Community House crowd hears Hassan discuss first term plans


December 19, 2012
LITTLETON — Governor-elect Maggie Hassan spent Friday on the road in the North Country. In the afternoon she received a very warm greeting from a packed Heald Room. She spent an hour talking about her plans on assuming the governor's office in January.

State Senator Jeff Woodburn traveled with Hassan on Friday. Several other elected officials attended the event, including Representatives Linda Massimilla, Rebecca Brown, Sue Ford, and Brad Bailey. Register of Deeds Kelley Monahan was in the group, as well.

Chuck Henderson was on hand to represent U.S. Senator Jeanne Shaheen.

Before Hassan spoke, Woodburn recognized former Representative Evalyn Merrick, who lost a close Coös County race in November. Woodburn then presented a copy of the book Beyond the Notches to Hassan and her staffperson.

In her remarks, Hassan said, "I got into politics for a variety of reasons." First, she was inspired by her parents, who taught her to "study hard and stand up for what you believe in." Hassan's political interest grew, she said, while advocating for her son Ben, who has cerebral palsy.

Hassan spent three terms in the New Hampshire Senate. She defeated Republican Ovide Lamontagne to win the 2012 governor's race.

"We have a great opportunity in New Hampshire," Hassan said. "We're a great place to raise a family, but we need to focus on jobs and the economy," she continued.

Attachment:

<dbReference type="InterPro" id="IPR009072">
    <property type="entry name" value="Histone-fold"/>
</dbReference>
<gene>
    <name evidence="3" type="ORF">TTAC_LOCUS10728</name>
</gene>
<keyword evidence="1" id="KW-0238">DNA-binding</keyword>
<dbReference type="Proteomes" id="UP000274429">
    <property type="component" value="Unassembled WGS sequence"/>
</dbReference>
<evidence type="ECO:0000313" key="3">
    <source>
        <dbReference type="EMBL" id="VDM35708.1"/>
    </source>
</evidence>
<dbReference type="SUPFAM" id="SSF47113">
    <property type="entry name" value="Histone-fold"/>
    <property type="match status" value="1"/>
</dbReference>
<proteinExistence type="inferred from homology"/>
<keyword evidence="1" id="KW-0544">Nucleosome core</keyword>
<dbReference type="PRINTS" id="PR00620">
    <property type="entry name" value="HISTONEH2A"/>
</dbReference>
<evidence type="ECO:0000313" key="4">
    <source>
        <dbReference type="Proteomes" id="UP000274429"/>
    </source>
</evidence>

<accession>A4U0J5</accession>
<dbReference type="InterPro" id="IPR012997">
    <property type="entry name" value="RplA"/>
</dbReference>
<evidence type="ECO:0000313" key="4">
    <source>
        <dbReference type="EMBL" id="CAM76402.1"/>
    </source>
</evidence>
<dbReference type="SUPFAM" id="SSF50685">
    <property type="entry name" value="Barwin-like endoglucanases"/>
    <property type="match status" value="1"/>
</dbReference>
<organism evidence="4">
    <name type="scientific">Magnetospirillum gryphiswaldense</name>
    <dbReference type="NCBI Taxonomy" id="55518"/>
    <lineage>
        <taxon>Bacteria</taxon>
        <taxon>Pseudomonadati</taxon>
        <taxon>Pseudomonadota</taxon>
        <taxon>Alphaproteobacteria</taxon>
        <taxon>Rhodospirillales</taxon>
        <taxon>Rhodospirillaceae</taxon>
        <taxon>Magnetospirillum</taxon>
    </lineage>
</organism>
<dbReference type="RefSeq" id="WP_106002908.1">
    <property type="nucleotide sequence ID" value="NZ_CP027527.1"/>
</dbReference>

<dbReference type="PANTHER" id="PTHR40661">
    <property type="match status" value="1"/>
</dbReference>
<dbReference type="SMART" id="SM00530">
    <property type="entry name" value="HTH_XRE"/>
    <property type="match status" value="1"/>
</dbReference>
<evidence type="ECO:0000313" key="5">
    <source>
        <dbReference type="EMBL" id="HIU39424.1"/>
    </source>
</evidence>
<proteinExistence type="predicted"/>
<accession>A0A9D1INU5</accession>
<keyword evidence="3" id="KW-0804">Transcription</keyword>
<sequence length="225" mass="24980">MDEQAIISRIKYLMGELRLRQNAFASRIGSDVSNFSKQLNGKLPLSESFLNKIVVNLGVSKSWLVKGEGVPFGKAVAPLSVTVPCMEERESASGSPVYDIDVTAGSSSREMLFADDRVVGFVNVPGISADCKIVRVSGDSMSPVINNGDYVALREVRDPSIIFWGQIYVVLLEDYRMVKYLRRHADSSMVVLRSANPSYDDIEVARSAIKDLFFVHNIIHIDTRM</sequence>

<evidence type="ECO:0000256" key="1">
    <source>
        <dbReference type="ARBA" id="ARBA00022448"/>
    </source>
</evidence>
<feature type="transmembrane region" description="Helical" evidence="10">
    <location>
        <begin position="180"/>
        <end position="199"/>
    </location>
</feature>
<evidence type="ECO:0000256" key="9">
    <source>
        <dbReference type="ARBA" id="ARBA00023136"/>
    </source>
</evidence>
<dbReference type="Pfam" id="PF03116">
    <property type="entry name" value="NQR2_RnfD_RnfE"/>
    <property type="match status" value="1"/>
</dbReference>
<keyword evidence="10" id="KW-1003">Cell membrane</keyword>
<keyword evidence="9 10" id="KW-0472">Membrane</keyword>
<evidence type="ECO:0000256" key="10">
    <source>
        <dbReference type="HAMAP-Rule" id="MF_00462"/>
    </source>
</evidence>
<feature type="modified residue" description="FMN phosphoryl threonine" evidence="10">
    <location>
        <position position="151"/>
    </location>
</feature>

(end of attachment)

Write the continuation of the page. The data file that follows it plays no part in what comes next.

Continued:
Hassan said she will concentrate on economic growth and balancing the budget. She repeated her pledge to reject a new state income or sales tax.

Economic innovation is central to the state's future, Hassan said. She suggested that targeted tax credits and further development of a skilled workforce were important to helping businesses create jobs.

Hassan suggested that great progress is possible through unity of New Hampshire's people. She said businesses, educators, non-profits, and citizens can work in concert for the betterment of the state. "We need to just keep coming together," Hassan said.

On national issues, Hassan expressed confidence that the "fiscal cliff" negotiations in Washington will be successful. She promised to "remind folks in Washington" that "the states are where a lot of great things can happen."

While speaking in the Community House, Hassan noted that the historic building is on the Seven to Save list of the New Hampshire Preservation Alliance. She said saving such treasures was important. "I will try to do my best as governor," Hassan pledged, "to support this wonderful place."

Hassan suggested that protecting a great resource like the Community House is a way to toot the state's horn. As governor, she promised to "make sure people know how special New Hampshire is."

Before chatting with several people, Hassan thanked the dozens in attendance for coming out on a Friday afternoon before the holidays.

In comments to the Courier, Hassan mentioned her recently established North Country transition team. She said those individuals will be listening to citizens and getting new ideas. Hassan said she won't forget about our region, and hoped to visit as often as possible.

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